He also says that of all complaints against lawyers in 2009, only .06 percent were disbarred. Pathetic.

He goes on to suggest how eliminating the monopoly attorneys have would provide more and better legal services.

He also discusses Avvo, a legal-information provider who has has been the target of a class-action suit filed by lawyers who disapprove of the firm’s ratings system. By threatening lawsuits and not cooperating with Avvo’s requests for information about attorneys’ licensing and disciplinary records, several states have impeded Avvo’s ability to provide information.


Never heard of Avvo (avvo.com), but apparently is was started in 2007 and rates doctors and lawyers. Apparently you can submit questions and get answers from attorneys. It will be interesting to see if they actually succeed or if they too become corrupted.

Anonymous said...

Looks like Oklahoma is the only place in the US that has any sense or ethics left.

Ex-judge Donald Thompson, busted for using penis pump during trials, has pension cut off

BY PHILIP CAULFIELD
DAILY NEWS STAFF WRITER

Wednesday, October 26th 2011, 10:13 AM

A former Oklahoma judge who served prison time for using a penis pump while he presided over trials will have his hefty pension yanked for good, a court decided on Tuesday.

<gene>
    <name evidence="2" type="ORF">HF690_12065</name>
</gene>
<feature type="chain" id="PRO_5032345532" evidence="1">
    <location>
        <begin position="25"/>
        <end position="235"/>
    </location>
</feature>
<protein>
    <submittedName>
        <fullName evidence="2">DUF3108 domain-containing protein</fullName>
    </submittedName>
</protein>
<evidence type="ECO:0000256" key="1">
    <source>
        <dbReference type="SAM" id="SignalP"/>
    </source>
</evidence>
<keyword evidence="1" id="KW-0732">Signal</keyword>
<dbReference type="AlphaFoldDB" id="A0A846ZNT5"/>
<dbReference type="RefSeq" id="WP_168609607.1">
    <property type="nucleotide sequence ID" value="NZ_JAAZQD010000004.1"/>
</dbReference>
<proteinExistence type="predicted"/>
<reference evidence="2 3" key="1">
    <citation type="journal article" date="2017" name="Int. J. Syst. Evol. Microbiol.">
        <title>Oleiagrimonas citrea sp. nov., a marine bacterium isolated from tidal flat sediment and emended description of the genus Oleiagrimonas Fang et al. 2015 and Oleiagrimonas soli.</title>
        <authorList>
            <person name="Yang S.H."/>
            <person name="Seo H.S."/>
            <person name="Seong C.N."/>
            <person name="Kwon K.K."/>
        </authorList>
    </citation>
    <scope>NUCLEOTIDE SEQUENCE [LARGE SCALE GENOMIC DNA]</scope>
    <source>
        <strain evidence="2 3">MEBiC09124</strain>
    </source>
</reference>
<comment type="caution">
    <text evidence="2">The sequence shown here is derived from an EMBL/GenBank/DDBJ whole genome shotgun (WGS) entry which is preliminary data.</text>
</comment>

"That trial resulted in conviction of felonies. Those felonies violated Mr. Thompson's oath of office," the judge said.



Read more: http://www.nydailynews.com/news/national/2011/10/26/2011-10-26_exjudge_donald_thompson_busted_for_using_penis_pump_during_trials_has_pension_cu.html#ixzz1bttZYunb


Way to go Sooners!

Anonymous said...

Anyone watch the NYPD storm the BX Court today?

One thing you can say about them it that they are corrupt and proud of it. They are so bold, they are threatening the DAs and everyone at One Police Plaza.

Maybe while they are calling out the rest of the department, they'll include everyone in the court's that are involved in the charade they have been calling justice.

Anonymous said...